Faculty Spotlight: Robert Diaz

Today he is the only Hispanic judge in Broward County, but growing up, Robert Diaz, adjunct professor in the Shepard Broad Law Center, never thought he would become a lawyer.

The son of Cuban parents, Diaz was born and raised in Miami and attended Hialeah High School.

“My parents were not ones to stay on me about school,” Diaz said. “I guess they kind of let me do it on my own and maybe that’s why it took me nine years to get out of college. I couldn’t decide on what I wanted to do,”

After high school, Diaz enrolled in Miami Dade Community College, now called Miami Dade College. Because of the many career options, he kept changing his major.

“I wanted to become a computer programmer, then I wanted to be an accountant,” said Diaz. “I changed and wanted to be a physical education major, but then I was placed on academic probation because my grades were not good. That was like an epiphany and I decided I needed to start applying myself.”

While he was in school, Diaz also worked for the city of Hialeah as a recreation leader, coaching kids at a park. Because he broke a minor rule, Diaz felt that he was unjustly fired from his job. He then got in contact with the lawyer from the union he was a part of, and after going through arbitration and winning, Diaz got his job back. It was then that he decided he wanted to become a lawyer.

“I liked what the lawyer had done and thought that I would like to represent people who get fired wrongfully,” said Diaz.

After transferring to Florida International University, Diaz graduated with a bachelor’s in liberal arts.

He soon applied to law school and was accepted into NSU’s Shepard Broad Law Center. In 1984, Diaz graduated with his Juris Doctorate degree and started working with the Broward Public Defender’s Office, a job that he felt really suited him.

Diaz said that when he was younger, his older brother would make him do everything he wanted until Diaz was old enough to stop him. Diaz said that he never liked telling his parents and never wanted to be the one to tell on somebody. But it was different in the public defender’s office.

“I felt like that state attorney was a person who was telling on somebody. I wanted to represent the people who were accused. I have always been for the underdog and I have always stuck up for the underdog. So I figured that being a public defender was a good profession for me,” said Diaz.

In 1992, after eight years of working in the public defender’s office, Diaz was told that there was a need for a Hispanic judge in Broward County because it had been 20 years since a Hispanic judge had been appointed. At first, Diaz was a bit hesitant about applying for the position.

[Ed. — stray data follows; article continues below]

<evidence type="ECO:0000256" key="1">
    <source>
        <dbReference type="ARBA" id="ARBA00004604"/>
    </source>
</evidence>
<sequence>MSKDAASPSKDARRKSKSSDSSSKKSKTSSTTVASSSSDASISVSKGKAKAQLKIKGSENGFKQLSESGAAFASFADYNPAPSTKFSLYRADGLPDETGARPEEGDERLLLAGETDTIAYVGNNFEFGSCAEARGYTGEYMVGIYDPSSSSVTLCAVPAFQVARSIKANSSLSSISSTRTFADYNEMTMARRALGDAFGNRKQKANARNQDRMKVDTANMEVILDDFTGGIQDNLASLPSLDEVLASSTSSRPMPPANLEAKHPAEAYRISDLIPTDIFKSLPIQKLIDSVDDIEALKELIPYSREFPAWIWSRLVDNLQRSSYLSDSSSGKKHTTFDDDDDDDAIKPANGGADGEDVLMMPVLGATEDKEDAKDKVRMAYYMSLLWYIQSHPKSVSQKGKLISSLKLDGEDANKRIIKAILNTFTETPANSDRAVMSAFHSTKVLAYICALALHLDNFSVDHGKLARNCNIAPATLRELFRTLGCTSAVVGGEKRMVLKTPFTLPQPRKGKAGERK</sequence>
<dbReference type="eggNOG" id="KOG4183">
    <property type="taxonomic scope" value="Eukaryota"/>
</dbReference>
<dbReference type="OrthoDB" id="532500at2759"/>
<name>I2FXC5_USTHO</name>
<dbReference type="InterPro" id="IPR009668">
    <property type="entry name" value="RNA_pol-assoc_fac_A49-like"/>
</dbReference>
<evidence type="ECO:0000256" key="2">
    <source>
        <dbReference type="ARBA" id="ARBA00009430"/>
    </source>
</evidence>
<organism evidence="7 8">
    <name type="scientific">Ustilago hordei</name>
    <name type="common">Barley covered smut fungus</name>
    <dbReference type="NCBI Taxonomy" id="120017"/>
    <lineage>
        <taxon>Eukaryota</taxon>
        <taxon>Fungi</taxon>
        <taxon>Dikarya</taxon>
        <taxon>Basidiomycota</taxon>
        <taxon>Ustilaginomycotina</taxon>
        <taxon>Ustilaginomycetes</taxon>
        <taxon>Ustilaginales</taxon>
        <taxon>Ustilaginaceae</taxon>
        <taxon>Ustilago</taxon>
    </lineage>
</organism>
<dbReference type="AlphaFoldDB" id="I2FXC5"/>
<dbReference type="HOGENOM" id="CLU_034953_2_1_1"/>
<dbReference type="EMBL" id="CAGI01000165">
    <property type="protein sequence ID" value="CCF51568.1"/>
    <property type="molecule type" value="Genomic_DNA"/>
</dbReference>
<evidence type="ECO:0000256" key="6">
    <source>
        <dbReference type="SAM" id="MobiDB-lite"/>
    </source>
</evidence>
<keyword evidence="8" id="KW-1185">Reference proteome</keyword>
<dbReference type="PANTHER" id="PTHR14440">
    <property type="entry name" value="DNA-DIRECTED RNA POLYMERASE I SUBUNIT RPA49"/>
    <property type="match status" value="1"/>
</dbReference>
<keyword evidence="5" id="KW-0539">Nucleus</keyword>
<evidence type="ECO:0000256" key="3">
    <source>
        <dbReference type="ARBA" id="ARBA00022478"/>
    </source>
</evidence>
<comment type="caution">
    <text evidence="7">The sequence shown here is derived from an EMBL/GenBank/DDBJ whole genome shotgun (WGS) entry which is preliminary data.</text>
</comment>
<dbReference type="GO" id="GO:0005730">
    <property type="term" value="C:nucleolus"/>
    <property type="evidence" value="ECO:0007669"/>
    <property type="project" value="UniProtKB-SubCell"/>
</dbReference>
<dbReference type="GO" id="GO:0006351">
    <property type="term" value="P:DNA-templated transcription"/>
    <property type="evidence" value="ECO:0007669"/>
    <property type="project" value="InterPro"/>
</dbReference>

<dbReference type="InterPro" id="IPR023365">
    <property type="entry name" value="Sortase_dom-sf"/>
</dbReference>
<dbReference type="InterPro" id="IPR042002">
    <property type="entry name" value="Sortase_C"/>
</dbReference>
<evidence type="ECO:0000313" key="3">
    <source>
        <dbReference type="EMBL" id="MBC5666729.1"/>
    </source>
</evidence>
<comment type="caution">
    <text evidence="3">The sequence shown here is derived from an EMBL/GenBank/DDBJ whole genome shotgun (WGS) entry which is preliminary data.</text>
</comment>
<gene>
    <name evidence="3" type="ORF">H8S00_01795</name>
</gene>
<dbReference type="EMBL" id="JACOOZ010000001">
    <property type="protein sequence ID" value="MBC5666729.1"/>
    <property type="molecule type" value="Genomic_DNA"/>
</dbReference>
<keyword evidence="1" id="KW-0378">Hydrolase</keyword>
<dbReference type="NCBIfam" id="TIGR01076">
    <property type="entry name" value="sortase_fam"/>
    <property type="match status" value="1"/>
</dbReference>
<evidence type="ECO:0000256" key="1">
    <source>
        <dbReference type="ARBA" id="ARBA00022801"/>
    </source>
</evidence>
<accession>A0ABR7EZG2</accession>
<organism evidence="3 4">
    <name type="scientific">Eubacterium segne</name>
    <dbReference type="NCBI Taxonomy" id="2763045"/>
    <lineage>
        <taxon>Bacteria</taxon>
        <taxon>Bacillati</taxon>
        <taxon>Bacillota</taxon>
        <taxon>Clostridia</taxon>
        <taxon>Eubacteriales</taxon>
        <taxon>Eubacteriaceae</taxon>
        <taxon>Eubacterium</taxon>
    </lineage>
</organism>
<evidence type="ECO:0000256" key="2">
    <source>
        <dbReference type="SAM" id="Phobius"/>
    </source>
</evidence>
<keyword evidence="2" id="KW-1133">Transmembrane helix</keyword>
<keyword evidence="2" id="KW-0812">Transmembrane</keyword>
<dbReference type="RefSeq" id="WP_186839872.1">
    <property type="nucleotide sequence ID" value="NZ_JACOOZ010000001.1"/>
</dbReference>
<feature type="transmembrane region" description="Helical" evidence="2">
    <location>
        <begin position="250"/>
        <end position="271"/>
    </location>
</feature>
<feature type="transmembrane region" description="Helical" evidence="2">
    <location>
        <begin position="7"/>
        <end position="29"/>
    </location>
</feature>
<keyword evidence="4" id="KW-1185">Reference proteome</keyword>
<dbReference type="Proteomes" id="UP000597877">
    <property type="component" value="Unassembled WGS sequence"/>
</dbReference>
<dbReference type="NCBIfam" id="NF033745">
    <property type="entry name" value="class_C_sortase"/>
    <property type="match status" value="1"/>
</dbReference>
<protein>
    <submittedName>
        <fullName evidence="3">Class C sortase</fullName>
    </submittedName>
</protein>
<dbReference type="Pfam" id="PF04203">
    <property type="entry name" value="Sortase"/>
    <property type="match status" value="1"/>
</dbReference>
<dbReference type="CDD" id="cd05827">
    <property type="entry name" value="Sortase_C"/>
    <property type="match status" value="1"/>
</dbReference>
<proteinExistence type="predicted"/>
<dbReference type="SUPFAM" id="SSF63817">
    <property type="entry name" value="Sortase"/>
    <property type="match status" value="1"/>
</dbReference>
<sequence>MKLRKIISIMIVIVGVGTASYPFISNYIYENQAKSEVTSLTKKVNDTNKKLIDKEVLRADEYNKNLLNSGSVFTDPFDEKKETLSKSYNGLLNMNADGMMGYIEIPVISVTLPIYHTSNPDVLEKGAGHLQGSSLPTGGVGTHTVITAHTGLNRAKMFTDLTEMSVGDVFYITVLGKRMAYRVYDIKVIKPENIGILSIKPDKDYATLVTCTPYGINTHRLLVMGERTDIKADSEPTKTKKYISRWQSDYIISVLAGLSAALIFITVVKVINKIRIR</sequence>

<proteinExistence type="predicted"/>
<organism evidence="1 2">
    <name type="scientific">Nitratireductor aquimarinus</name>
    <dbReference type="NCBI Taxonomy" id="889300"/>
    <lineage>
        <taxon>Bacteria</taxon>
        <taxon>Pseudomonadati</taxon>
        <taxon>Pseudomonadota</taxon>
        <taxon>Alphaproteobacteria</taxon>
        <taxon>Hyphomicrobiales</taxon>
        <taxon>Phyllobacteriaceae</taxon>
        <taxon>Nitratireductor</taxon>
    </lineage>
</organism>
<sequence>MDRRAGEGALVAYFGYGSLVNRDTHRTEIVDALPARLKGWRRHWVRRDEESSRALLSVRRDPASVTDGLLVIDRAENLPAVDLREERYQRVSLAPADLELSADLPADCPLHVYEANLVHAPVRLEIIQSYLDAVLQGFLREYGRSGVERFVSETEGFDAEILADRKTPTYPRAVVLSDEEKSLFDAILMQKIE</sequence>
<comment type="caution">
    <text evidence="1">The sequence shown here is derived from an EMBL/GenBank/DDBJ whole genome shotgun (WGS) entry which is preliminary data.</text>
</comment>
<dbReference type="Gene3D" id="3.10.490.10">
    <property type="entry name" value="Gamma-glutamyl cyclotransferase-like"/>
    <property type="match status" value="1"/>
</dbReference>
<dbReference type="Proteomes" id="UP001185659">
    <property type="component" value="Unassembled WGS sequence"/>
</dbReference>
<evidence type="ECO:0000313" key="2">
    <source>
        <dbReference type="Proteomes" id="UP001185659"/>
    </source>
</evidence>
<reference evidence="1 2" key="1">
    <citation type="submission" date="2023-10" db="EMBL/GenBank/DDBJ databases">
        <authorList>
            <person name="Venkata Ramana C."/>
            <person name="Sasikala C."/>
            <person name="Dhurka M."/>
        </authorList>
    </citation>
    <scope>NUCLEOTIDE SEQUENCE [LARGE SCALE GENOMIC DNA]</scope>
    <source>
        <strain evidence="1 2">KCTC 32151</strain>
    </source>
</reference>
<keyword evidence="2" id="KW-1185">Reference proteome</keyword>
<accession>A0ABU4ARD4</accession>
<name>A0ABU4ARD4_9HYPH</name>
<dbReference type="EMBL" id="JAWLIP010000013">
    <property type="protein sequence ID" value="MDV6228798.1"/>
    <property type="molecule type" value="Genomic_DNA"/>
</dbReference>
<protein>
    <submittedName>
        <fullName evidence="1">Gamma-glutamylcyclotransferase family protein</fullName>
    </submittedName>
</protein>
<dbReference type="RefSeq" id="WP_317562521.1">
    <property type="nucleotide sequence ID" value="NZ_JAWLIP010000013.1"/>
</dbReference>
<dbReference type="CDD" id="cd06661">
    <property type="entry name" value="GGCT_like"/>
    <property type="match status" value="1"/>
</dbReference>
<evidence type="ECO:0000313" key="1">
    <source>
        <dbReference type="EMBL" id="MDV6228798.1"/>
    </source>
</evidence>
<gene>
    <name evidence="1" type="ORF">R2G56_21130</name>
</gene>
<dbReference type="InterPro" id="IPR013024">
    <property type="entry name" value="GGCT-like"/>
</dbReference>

“I thought that if I got the job, everyone would say that the only reason I got it was because I was Hispanic. Then I talked to a judge friend of mine who said, ‘Why do you care why you get the job? Just get the job. Do a good job and then nobody can say anything.’ I thought that was good advice and so I put my name in to be appointed,” said Diaz.

After sending three applications for the position, Diaz was appointed as a county court judge by then-Florida governor Lawton Chiles.

In 1989, Diaz was asked by one of his colleagues, adjunct professor Michael Rocque, to help teach an NSU course. More than two decades later, Diaz now teaches street law — a course that he took as a student and gave him his first teaching experience.

In this class, law students teach at middle schools and high schools in Broward County.

“I really like teaching because I get to, hopefully, let law students see a bit about what the real world is like and help them shape the way they behave as lawyers,” said Diaz.

Diaz also tries to bring his personal experiences as a lawyer and a judge into the classroom.

“Law students think of judges as just someone who is stodgy and stiff and that is not true. I tell my students that we are in the people business,” said Diaz. “People may not remember what you say but they will remember how you made them feel. As a judge, that is such an important thing because people are all waiting for you to make a decision on their life, and the way you say it or do it can have a big effect on them. So I always tell students to be aware of how they make people feel .”

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